Tire width: the long and the short of it.

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Tire width: the long and the short of it.

Post by Peter Connan » 10 Mar 2019 11:10

This is something that we as 4x4 drivers discuss a lot, and probably think about a lot too, but there is a lot of disinformation and widely different opinions being bandied about. I decided to add a little bit (just a little) of science to the mix.

Of course, as usual, this is a matter of compromise, and different situations require different approaches. However, the starting point of the whole discussion has to be the question of flotation, and that a wider tire has more flotation than a narrow tire.

This is unfortunately a myth.
The thing is that a tire automatically adjusts the size of it's contact patch with the ground on the basis of it's internal pressure and the load it's carrying.
The stiffness of the carcass (strength of the sidewall) also has some effect, but for most pressures this effect is relatively small, but basically the contact patch can be calculated on the hand of the two factors named above.

But because of the construction of a modern tire, the contact patch doesn't really become any wider as the tire deforms, it basically just becomes longer.

Thus, if you run the same pressure on the same weight of vehicle, the contact patch of the tire has basically the same area irrespective of tire width.
This means that on a wider tire, the contact patch, being wider, is also shorter.

Thus, on a soft surface, a vehicle with narrower tires is not going to sink in any deeper than a vehicle with wider tires, assuming the same tire pressures and weight. What is going to happen is that the vehicle with narrower tires will have longer contact patches.

So let's look at the situation in a bit more detail on the easiest surface to deal with: soft sand.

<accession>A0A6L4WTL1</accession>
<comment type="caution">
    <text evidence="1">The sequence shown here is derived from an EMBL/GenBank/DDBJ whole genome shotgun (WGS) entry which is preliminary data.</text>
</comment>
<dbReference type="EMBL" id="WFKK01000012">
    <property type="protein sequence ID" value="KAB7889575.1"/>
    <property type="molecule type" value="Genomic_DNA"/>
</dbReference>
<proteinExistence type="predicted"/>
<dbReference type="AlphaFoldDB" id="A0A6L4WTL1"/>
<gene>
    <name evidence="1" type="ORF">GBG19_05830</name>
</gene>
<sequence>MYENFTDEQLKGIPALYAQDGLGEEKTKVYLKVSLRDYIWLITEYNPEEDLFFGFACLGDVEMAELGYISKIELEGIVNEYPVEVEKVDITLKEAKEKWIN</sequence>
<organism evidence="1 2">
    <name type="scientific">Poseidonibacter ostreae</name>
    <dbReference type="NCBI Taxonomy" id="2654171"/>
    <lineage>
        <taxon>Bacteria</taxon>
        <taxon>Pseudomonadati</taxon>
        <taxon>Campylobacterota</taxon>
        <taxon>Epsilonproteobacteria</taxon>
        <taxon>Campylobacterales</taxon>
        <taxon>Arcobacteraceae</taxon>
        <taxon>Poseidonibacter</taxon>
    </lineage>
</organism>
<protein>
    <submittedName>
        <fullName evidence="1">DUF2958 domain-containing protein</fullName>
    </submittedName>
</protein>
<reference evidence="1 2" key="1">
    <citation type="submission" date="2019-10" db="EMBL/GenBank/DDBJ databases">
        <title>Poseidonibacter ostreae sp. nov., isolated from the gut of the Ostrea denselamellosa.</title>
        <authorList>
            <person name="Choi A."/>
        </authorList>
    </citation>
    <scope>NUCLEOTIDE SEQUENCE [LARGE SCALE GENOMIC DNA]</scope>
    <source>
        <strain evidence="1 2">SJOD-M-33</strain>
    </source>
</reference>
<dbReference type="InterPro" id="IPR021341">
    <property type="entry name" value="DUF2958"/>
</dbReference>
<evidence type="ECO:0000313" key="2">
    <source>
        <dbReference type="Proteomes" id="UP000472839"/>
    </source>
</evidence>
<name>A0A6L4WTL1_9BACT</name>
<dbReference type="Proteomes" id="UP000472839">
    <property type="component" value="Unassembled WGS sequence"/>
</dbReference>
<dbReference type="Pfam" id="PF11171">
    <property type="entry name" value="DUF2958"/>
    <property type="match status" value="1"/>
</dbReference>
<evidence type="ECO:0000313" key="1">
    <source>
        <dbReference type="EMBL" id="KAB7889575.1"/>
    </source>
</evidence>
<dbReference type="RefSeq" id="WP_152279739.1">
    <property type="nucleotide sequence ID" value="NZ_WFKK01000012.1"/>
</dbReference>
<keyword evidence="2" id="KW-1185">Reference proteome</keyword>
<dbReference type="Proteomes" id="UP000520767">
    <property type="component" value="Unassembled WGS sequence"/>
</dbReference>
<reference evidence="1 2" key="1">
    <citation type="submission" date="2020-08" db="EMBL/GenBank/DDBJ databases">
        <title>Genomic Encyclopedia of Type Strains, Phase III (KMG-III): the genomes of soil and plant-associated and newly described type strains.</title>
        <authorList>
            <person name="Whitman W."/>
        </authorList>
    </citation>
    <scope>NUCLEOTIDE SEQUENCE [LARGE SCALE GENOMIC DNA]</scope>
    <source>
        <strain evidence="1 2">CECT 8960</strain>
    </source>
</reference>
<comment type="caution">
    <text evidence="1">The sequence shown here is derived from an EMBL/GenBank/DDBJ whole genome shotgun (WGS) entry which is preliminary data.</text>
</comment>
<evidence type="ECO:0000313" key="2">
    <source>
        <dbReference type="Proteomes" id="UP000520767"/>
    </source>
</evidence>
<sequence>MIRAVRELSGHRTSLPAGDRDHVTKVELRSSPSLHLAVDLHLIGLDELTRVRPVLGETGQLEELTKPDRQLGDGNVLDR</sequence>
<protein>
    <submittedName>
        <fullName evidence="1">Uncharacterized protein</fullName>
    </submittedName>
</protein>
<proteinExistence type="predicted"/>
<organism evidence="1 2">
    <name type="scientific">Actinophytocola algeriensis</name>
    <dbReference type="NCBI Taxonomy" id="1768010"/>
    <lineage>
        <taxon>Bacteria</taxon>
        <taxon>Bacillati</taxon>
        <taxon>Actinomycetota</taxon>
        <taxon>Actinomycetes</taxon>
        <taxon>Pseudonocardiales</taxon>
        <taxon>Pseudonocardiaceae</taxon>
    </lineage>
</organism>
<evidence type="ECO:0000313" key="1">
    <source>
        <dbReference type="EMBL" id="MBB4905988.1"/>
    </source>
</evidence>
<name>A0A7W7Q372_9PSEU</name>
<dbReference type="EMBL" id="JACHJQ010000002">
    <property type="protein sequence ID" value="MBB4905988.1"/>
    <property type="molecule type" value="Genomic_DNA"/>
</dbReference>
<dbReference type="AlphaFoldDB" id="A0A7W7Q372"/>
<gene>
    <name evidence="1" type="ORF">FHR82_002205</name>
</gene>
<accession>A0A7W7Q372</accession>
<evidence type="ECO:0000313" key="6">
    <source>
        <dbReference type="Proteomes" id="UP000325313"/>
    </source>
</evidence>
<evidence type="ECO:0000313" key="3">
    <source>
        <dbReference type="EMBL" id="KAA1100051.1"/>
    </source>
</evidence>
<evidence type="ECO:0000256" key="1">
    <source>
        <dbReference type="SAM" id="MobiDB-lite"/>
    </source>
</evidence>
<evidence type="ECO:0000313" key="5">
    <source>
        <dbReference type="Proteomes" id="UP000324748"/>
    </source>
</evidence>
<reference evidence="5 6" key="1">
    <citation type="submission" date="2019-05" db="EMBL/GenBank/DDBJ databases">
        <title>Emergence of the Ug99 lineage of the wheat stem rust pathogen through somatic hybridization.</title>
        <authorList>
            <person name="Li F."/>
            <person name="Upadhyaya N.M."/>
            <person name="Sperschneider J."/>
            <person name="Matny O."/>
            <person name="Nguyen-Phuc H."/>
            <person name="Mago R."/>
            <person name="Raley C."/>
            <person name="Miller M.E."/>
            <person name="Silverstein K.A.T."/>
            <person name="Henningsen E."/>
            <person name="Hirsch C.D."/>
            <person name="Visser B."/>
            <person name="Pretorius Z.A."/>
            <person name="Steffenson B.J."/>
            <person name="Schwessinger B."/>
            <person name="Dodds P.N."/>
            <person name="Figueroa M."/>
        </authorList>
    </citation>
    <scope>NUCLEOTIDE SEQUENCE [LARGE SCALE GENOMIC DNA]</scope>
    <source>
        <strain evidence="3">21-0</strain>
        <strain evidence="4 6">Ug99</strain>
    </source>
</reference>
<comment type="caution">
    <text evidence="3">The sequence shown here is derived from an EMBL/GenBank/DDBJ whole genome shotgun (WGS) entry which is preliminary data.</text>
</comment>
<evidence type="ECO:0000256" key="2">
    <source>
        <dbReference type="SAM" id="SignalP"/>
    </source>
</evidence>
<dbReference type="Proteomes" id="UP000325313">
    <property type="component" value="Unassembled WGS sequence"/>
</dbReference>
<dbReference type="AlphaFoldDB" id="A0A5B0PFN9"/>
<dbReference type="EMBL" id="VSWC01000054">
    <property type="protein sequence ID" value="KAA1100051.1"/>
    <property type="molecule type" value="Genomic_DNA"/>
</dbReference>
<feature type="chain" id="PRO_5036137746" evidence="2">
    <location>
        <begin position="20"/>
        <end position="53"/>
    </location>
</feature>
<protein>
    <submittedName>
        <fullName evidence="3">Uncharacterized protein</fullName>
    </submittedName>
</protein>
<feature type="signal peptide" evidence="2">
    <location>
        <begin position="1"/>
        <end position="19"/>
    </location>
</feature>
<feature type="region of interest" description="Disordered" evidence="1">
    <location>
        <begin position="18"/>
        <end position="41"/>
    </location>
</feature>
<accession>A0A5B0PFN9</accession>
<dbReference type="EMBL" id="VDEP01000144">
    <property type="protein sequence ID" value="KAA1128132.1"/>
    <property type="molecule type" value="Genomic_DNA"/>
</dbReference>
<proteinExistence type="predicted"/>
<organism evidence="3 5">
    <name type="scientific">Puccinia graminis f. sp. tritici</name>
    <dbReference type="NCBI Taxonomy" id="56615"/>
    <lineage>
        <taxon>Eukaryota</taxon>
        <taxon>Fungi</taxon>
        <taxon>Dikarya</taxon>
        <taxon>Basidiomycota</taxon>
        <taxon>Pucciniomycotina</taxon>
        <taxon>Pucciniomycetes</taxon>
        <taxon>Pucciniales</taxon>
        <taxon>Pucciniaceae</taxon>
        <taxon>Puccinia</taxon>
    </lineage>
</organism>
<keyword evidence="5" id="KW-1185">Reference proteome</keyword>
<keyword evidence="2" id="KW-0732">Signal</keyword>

On a soft surface the tire will always sink in a little bit. Thus, as you drive, you are constantly "climbing out of a hole" just a little bit. Thus, a narrower tire is "digging" a narrower groove, thus wasting a little bit less energy. On virgin sand, this is not a huge deal because if your tire pressures are low enough, the amount you are sinking is pretty small and thus not a lot of energy is lost. But if you are driving in somebody else's tracks, the effect gets greater with every passing vehicle, especially since at the edges of the grooves the sand tends to fall back in, and a car with narrower tires than those that have come before will be lass affected by this than one with wider tires.
But to create the longer contact patch means that there is more tire deformation. The tire bulges more, and as a result the ground clearance is reduced a little bit. If the middle-man is so tall that this loss of ground clearance means that you are dragging your diffs, you will probably lose more energy than you gained.

Just to put a number on it, at 0.8 bar, a pretty wide tire (12.5" or 305mm nominal) loaded with 750kg lowers by about 40mm from the nominal size, but a much narrower tire (255mm or 10.5" nominal) lowers by about 60mm, or 20mm or 30% more. These calculations were done using the actual width of the contact patch of tires I have here, not the nominal width.

Thus, to my mind a tire on the narrow side of the spectrum is better in sand that one on the wide end of the spectrum. I have had both extremes on my car, and have done trips to the same areas of the Kalahari on both. Now I haven't managed to get stuck in sand yet, but on the trip with narrower tires I had far fewer issues with the car getting hot than what I experienced with the wider tyres. I thus conclude that the car was having to work less hard with the narrower tyres. I know this is not conclusive, because the trips were several years apart, but still.
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Re: Tire width: the long and the short of it.

Post by Peter Connan » 10 Mar 2019 11:26

So what about mud?

To my mind, there are basically two types of mud, and these behave completely differently. The less common but far trickier is clay. This tends to form a crust, a hard(ish) surface on top of soft gloop extending downward an unknown but (in terms of the ground clearance we have available at any rate) effectively infinite distance. Think Makgadigadi salt pans.